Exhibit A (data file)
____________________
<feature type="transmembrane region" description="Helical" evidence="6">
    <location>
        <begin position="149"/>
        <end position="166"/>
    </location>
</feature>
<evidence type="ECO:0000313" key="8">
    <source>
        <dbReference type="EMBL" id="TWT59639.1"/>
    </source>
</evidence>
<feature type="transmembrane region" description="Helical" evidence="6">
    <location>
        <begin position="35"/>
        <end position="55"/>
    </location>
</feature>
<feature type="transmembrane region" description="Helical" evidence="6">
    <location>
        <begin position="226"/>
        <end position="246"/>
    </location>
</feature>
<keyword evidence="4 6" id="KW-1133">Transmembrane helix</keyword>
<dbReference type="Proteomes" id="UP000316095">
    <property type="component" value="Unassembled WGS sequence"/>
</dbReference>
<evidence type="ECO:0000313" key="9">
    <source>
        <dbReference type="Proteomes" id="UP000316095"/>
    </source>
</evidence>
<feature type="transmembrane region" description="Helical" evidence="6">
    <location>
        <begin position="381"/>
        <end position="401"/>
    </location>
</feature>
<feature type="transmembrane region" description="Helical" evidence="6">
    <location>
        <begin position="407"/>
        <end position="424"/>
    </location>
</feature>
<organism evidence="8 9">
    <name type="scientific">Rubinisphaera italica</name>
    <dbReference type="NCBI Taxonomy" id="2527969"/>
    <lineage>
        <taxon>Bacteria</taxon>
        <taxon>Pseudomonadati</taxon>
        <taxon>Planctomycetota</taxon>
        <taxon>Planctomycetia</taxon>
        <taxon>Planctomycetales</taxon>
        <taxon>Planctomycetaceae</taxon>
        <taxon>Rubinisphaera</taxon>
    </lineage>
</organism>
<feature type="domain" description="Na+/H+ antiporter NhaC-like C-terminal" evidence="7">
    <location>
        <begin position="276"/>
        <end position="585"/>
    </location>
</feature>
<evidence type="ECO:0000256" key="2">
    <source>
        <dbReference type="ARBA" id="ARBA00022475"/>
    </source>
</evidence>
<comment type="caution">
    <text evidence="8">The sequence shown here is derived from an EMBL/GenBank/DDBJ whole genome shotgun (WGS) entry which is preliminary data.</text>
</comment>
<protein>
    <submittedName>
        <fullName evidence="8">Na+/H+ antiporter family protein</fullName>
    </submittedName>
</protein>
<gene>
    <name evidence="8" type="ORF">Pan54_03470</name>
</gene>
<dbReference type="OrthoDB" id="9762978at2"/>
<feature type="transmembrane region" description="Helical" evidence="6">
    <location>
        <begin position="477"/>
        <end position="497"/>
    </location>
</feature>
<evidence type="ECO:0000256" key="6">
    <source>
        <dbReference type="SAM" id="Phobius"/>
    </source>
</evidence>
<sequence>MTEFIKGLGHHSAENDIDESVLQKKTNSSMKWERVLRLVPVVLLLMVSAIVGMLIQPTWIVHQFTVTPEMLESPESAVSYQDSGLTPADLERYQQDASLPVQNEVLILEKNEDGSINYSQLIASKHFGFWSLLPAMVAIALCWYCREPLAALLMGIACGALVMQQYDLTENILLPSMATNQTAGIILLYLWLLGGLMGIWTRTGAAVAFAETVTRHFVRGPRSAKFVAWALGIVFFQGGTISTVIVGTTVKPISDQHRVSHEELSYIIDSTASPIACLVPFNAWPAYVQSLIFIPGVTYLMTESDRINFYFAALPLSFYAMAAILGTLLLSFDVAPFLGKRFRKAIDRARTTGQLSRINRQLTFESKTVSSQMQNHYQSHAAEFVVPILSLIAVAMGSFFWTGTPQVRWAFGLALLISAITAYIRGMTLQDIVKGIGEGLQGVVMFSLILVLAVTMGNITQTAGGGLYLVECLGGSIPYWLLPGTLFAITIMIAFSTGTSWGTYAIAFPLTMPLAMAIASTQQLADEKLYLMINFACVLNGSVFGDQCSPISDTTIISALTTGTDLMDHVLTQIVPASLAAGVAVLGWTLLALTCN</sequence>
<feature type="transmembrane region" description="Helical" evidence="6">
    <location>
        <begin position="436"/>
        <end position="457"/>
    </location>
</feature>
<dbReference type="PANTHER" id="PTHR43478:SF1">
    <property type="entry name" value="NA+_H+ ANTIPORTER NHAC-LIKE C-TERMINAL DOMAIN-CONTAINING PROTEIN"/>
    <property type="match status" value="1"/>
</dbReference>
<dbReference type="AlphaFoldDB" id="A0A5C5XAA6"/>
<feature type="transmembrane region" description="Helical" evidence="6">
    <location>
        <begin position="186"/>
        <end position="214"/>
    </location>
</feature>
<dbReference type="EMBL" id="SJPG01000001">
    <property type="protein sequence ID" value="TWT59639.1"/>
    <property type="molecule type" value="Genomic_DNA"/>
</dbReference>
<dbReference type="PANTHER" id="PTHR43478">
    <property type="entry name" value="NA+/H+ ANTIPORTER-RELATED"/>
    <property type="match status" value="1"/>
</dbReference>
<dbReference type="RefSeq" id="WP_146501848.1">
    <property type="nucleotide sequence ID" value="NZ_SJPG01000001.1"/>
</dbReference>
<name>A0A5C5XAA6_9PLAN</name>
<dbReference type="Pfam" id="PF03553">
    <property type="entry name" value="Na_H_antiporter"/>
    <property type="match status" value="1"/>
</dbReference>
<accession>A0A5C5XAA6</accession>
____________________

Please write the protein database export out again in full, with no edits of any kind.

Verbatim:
<feature type="transmembrane region" description="Helical" evidence="6">
    <location>
        <begin position="149"/>
        <end position="166"/>
    </location>
</feature>
<evidence type="ECO:0000313" key="8">
    <source>
        <dbReference type="EMBL" id="TWT59639.1"/>
    </source>
</evidence>
<feature type="transmembrane region" description="Helical" evidence="6">
    <location>
        <begin position="35"/>
        <end position="55"/>
    </location>
</feature>
<feature type="transmembrane region" description="Helical" evidence="6">
    <location>
        <begin position="226"/>
        <end position="246"/>
    </location>
</feature>
<keyword evidence="4 6" id="KW-1133">Transmembrane helix</keyword>
<dbReference type="Proteomes" id="UP000316095">
    <property type="component" value="Unassembled WGS sequence"/>
</dbReference>
<evidence type="ECO:0000313" key="9">
    <source>
        <dbReference type="Proteomes" id="UP000316095"/>
    </source>
</evidence>
<feature type="transmembrane region" description="Helical" evidence="6">
    <location>
        <begin position="381"/>
        <end position="401"/>
    </location>
</feature>
<feature type="transmembrane region" description="Helical" evidence="6">
    <location>
        <begin position="407"/>
        <end position="424"/>
    </location>
</feature>
<organism evidence="8 9">
    <name type="scientific">Rubinisphaera italica</name>
    <dbReference type="NCBI Taxonomy" id="2527969"/>
    <lineage>
        <taxon>Bacteria</taxon>
        <taxon>Pseudomonadati</taxon>
        <taxon>Planctomycetota</taxon>
        <taxon>Planctomycetia</taxon>
        <taxon>Planctomycetales</taxon>
        <taxon>Planctomycetaceae</taxon>
        <taxon>Rubinisphaera</taxon>
    </lineage>
</organism>
<feature type="domain" description="Na+/H+ antiporter NhaC-like C-terminal" evidence="7">
    <location>
        <begin position="276"/>
        <end position="585"/>
    </location>
</feature>
<evidence type="ECO:0000256" key="2">
    <source>
        <dbReference type="ARBA" id="ARBA00022475"/>
    </source>
</evidence>
<comment type="caution">
    <text evidence="8">The sequence shown here is derived from an EMBL/GenBank/DDBJ whole genome shotgun (WGS) entry which is preliminary data.</text>
</comment>
<protein>
    <submittedName>
        <fullName evidence="8">Na+/H+ antiporter family protein</fullName>
    </submittedName>
</protein>
<gene>
    <name evidence="8" type="ORF">Pan54_03470</name>
</gene>
<dbReference type="OrthoDB" id="9762978at2"/>
<feature type="transmembrane region" description="Helical" evidence="6">
    <location>
        <begin position="477"/>
        <end position="497"/>
    </location>
</feature>
<evidence type="ECO:0000256" key="6">
    <source>
        <dbReference type="SAM" id="Phobius"/>
    </source>
</evidence>
<sequence>MTEFIKGLGHHSAENDIDESVLQKKTNSSMKWERVLRLVPVVLLLMVSAIVGMLIQPTWIVHQFTVTPEMLESPESAVSYQDSGLTPADLERYQQDASLPVQNEVLILEKNEDGSINYSQLIASKHFGFWSLLPAMVAIALCWYCREPLAALLMGIACGALVMQQYDLTENILLPSMATNQTAGIILLYLWLLGGLMGIWTRTGAAVAFAETVTRHFVRGPRSAKFVAWALGIVFFQGGTISTVIVGTTVKPISDQHRVSHEELSYIIDSTASPIACLVPFNAWPAYVQSLIFIPGVTYLMTESDRINFYFAALPLSFYAMAAILGTLLLSFDVAPFLGKRFRKAIDRARTTGQLSRINRQLTFESKTVSSQMQNHYQSHAAEFVVPILSLIAVAMGSFFWTGTPQVRWAFGLALLISAITAYIRGMTLQDIVKGIGEGLQGVVMFSLILVLAVTMGNITQTAGGGLYLVECLGGSIPYWLLPGTLFAITIMIAFSTGTSWGTYAIAFPLTMPLAMAIASTQQLADEKLYLMINFACVLNGSVFGDQCSPISDTTIISALTTGTDLMDHVLTQIVPASLAAGVAVLGWTLLALTCN</sequence>
<feature type="transmembrane region" description="Helical" evidence="6">
    <location>
        <begin position="436"/>
        <end position="457"/>
    </location>
</feature>
<dbReference type="PANTHER" id="PTHR43478:SF1">
    <property type="entry name" value="NA+_H+ ANTIPORTER NHAC-LIKE C-TERMINAL DOMAIN-CONTAINING PROTEIN"/>
    <property type="match status" value="1"/>
</dbReference>
<dbReference type="AlphaFoldDB" id="A0A5C5XAA6"/>
<feature type="transmembrane region" description="Helical" evidence="6">
    <location>
        <begin position="186"/>
        <end position="214"/>
    </location>
</feature>
<dbReference type="EMBL" id="SJPG01000001">
    <property type="protein sequence ID" value="TWT59639.1"/>
    <property type="molecule type" value="Genomic_DNA"/>
</dbReference>
<dbReference type="PANTHER" id="PTHR43478">
    <property type="entry name" value="NA+/H+ ANTIPORTER-RELATED"/>
    <property type="match status" value="1"/>
</dbReference>
<dbReference type="RefSeq" id="WP_146501848.1">
    <property type="nucleotide sequence ID" value="NZ_SJPG01000001.1"/>
</dbReference>
<name>A0A5C5XAA6_9PLAN</name>
<dbReference type="Pfam" id="PF03553">
    <property type="entry name" value="Na_H_antiporter"/>
    <property type="match status" value="1"/>
</dbReference>
<accession>A0A5C5XAA6</accession>